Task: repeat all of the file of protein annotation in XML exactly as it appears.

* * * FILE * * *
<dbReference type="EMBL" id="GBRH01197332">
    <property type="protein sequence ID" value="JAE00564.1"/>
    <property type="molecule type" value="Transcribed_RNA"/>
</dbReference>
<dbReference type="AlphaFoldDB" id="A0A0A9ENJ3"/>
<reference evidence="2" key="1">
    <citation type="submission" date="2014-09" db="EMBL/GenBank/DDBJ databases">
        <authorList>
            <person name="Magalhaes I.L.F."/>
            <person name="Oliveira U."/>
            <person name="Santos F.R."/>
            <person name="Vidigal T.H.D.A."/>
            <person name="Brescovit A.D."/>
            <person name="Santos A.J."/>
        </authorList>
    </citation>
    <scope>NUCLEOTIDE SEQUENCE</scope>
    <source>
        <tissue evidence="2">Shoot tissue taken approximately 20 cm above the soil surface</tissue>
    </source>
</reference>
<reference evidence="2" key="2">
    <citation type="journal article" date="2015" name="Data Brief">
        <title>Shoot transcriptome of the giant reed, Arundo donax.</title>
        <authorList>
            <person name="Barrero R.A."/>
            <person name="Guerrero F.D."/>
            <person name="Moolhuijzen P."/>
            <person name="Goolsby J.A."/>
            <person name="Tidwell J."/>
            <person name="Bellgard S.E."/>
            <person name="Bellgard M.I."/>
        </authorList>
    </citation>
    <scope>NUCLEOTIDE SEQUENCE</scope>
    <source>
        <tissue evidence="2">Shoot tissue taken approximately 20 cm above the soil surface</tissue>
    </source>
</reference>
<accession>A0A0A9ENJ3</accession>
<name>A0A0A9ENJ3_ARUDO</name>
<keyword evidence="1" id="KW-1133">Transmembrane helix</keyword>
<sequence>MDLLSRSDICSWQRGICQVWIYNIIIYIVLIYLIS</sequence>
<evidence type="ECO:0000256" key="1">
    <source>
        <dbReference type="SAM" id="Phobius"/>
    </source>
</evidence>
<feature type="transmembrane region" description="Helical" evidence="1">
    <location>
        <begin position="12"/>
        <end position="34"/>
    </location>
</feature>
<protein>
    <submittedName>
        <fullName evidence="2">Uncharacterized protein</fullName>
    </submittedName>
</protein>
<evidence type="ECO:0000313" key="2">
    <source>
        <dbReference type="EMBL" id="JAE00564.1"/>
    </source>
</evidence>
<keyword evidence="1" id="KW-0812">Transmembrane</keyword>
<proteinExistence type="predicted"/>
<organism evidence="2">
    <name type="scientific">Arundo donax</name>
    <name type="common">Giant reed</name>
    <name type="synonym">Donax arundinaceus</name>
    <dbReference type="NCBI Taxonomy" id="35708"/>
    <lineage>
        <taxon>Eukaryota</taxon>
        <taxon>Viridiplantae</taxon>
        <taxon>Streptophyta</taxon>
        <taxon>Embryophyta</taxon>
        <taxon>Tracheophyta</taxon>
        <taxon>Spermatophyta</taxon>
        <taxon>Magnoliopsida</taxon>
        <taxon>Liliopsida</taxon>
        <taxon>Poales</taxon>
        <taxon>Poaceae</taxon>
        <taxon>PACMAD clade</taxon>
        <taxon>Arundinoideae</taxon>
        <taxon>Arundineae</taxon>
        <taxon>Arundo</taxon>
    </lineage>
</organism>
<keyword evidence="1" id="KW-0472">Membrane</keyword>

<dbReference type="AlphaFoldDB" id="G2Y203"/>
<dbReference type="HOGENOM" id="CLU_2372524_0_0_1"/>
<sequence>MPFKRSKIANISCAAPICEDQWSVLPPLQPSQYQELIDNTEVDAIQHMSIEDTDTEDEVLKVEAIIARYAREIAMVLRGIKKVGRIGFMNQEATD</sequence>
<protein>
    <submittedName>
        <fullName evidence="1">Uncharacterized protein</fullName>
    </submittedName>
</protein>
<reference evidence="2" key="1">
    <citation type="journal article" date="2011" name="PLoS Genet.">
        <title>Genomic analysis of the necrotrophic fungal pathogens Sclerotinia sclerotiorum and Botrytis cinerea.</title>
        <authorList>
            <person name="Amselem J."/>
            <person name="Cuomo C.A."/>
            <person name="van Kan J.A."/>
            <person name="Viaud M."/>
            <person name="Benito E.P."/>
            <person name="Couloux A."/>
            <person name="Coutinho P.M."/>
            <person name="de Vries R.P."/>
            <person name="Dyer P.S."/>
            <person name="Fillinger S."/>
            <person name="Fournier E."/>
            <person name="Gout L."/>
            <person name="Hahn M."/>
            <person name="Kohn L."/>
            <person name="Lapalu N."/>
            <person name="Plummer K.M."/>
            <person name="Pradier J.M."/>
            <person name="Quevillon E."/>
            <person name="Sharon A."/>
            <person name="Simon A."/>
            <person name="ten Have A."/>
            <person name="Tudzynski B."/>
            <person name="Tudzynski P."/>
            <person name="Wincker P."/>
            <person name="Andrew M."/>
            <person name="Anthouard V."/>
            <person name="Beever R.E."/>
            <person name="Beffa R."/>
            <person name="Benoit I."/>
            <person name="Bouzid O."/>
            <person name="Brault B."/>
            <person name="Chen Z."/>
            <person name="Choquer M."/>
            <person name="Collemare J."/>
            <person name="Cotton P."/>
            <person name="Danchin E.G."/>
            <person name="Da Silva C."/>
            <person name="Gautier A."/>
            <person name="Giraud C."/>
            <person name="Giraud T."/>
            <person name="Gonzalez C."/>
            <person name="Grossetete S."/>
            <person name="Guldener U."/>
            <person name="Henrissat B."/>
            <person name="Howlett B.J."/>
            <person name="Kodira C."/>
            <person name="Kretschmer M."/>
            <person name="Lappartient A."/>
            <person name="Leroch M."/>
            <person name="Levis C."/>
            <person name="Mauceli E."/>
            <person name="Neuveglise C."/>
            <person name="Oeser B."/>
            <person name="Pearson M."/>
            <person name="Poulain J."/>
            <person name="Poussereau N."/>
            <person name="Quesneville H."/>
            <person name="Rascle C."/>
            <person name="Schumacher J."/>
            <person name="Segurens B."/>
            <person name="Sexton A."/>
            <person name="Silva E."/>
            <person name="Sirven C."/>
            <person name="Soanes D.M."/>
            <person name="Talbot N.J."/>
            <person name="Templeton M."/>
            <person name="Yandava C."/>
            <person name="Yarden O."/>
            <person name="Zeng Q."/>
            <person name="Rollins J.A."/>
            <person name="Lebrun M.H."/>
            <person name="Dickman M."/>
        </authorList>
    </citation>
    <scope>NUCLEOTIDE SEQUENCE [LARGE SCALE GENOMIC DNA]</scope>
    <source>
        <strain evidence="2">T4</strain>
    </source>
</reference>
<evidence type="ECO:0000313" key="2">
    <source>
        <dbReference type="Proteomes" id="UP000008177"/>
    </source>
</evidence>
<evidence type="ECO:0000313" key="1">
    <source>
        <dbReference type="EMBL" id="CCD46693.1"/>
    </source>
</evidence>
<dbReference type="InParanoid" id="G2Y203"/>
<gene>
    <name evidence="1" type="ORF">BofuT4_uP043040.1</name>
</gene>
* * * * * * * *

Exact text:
<dbReference type="EMBL" id="GBRH01197332">
    <property type="protein sequence ID" value="JAE00564.1"/>
    <property type="molecule type" value="Transcribed_RNA"/>
</dbReference>
<dbReference type="AlphaFoldDB" id="A0A0A9ENJ3"/>
<reference evidence="2" key="1">
    <citation type="submission" date="2014-09" db="EMBL/GenBank/DDBJ databases">
        <authorList>
            <person name="Magalhaes I.L.F."/>
            <person name="Oliveira U."/>
            <person name="Santos F.R."/>
            <person name="Vidigal T.H.D.A."/>
            <person name="Brescovit A.D."/>
            <person name="Santos A.J."/>
        </authorList>
    </citation>
    <scope>NUCLEOTIDE SEQUENCE</scope>
    <source>
        <tissue evidence="2">Shoot tissue taken approximately 20 cm above the soil surface</tissue>
    </source>
</reference>
<reference evidence="2" key="2">
    <citation type="journal article" date="2015" name="Data Brief">
        <title>Shoot transcriptome of the giant reed, Arundo donax.</title>
        <authorList>
            <person name="Barrero R.A."/>
            <person name="Guerrero F.D."/>
            <person name="Moolhuijzen P."/>
            <person name="Goolsby J.A."/>
            <person name="Tidwell J."/>
            <person name="Bellgard S.E."/>
            <person name="Bellgard M.I."/>
        </authorList>
    </citation>
    <scope>NUCLEOTIDE SEQUENCE</scope>
    <source>
        <tissue evidence="2">Shoot tissue taken approximately 20 cm above the soil surface</tissue>
    </source>
</reference>
<accession>A0A0A9ENJ3</accession>
<name>A0A0A9ENJ3_ARUDO</name>
<keyword evidence="1" id="KW-1133">Transmembrane helix</keyword>
<sequence>MDLLSRSDICSWQRGICQVWIYNIIIYIVLIYLIS</sequence>
<evidence type="ECO:0000256" key="1">
    <source>
        <dbReference type="SAM" id="Phobius"/>
    </source>
</evidence>
<feature type="transmembrane region" description="Helical" evidence="1">
    <location>
        <begin position="12"/>
        <end position="34"/>
    </location>
</feature>
<protein>
    <submittedName>
        <fullName evidence="2">Uncharacterized protein</fullName>
    </submittedName>
</protein>
<evidence type="ECO:0000313" key="2">
    <source>
        <dbReference type="EMBL" id="JAE00564.1"/>
    </source>
</evidence>
<keyword evidence="1" id="KW-0812">Transmembrane</keyword>
<proteinExistence type="predicted"/>
<organism evidence="2">
    <name type="scientific">Arundo donax</name>
    <name type="common">Giant reed</name>
    <name type="synonym">Donax arundinaceus</name>
    <dbReference type="NCBI Taxonomy" id="35708"/>
    <lineage>
        <taxon>Eukaryota</taxon>
        <taxon>Viridiplantae</taxon>
        <taxon>Streptophyta</taxon>
        <taxon>Embryophyta</taxon>
        <taxon>Tracheophyta</taxon>
        <taxon>Spermatophyta</taxon>
        <taxon>Magnoliopsida</taxon>
        <taxon>Liliopsida</taxon>
        <taxon>Poales</taxon>
        <taxon>Poaceae</taxon>
        <taxon>PACMAD clade</taxon>
        <taxon>Arundinoideae</taxon>
        <taxon>Arundineae</taxon>
        <taxon>Arundo</taxon>
    </lineage>
</organism>
<keyword evidence="1" id="KW-0472">Membrane</keyword>

<dbReference type="AlphaFoldDB" id="G2Y203"/>
<dbReference type="HOGENOM" id="CLU_2372524_0_0_1"/>
<sequence>MPFKRSKIANISCAAPICEDQWSVLPPLQPSQYQELIDNTEVDAIQHMSIEDTDTEDEVLKVEAIIARYAREIAMVLRGIKKVGRIGFMNQEATD</sequence>
<protein>
    <submittedName>
        <fullName evidence="1">Uncharacterized protein</fullName>
    </submittedName>
</protein>
<reference evidence="2" key="1">
    <citation type="journal article" date="2011" name="PLoS Genet.">
        <title>Genomic analysis of the necrotrophic fungal pathogens Sclerotinia sclerotiorum and Botrytis cinerea.</title>
        <authorList>
            <person name="Amselem J."/>
            <person name="Cuomo C.A."/>
            <person name="van Kan J.A."/>
            <person name="Viaud M."/>
            <person name="Benito E.P."/>
            <person name="Couloux A."/>
            <person name="Coutinho P.M."/>
            <person name="de Vries R.P."/>
            <person name="Dyer P.S."/>
            <person name="Fillinger S."/>
            <person name="Fournier E."/>
            <person name="Gout L."/>
            <person name="Hahn M."/>
            <person name="Kohn L."/>
            <person name="Lapalu N."/>
            <person name="Plummer K.M."/>
            <person name="Pradier J.M."/>
            <person name="Quevillon E."/>
            <person name="Sharon A."/>
            <person name="Simon A."/>
            <person name="ten Have A."/>
            <person name="Tudzynski B."/>
            <person name="Tudzynski P."/>
            <person name="Wincker P."/>
            <person name="Andrew M."/>
            <person name="Anthouard V."/>
            <person name="Beever R.E."/>
            <person name="Beffa R."/>
            <person name="Benoit I."/>
            <person name="Bouzid O."/>
            <person name="Brault B."/>
            <person name="Chen Z."/>
            <person name="Choquer M."/>
            <person name="Collemare J."/>
            <person name="Cotton P."/>
            <person name="Danchin E.G."/>
            <person name="Da Silva C."/>
            <person name="Gautier A."/>
            <person name="Giraud C."/>
            <person name="Giraud T."/>
            <person name="Gonzalez C."/>
            <person name="Grossetete S."/>
            <person name="Guldener U."/>
            <person name="Henrissat B."/>
            <person name="Howlett B.J."/>
            <person name="Kodira C."/>
            <person name="Kretschmer M."/>
            <person name="Lappartient A."/>
            <person name="Leroch M."/>
            <person name="Levis C."/>
            <person name="Mauceli E."/>
            <person name="Neuveglise C."/>
            <person name="Oeser B."/>
            <person name="Pearson M."/>
            <person name="Poulain J."/>
            <person name="Poussereau N."/>
            <person name="Quesneville H."/>
            <person name="Rascle C."/>
            <person name="Schumacher J."/>
            <person name="Segurens B."/>
            <person name="Sexton A."/>
            <person name="Silva E."/>
            <person name="Sirven C."/>
            <person name="Soanes D.M."/>
            <person name="Talbot N.J."/>
            <person name="Templeton M."/>
            <person name="Yandava C."/>
            <person name="Yarden O."/>
            <person name="Zeng Q."/>
            <person name="Rollins J.A."/>
            <person name="Lebrun M.H."/>
            <person name="Dickman M."/>
        </authorList>
    </citation>
    <scope>NUCLEOTIDE SEQUENCE [LARGE SCALE GENOMIC DNA]</scope>
    <source>
        <strain evidence="2">T4</strain>
    </source>
</reference>
<evidence type="ECO:0000313" key="2">
    <source>
        <dbReference type="Proteomes" id="UP000008177"/>
    </source>
</evidence>
<evidence type="ECO:0000313" key="1">
    <source>
        <dbReference type="EMBL" id="CCD46693.1"/>
    </source>
</evidence>
<dbReference type="InParanoid" id="G2Y203"/>
<gene>
    <name evidence="1" type="ORF">BofuT4_uP043040.1</name>
</gene>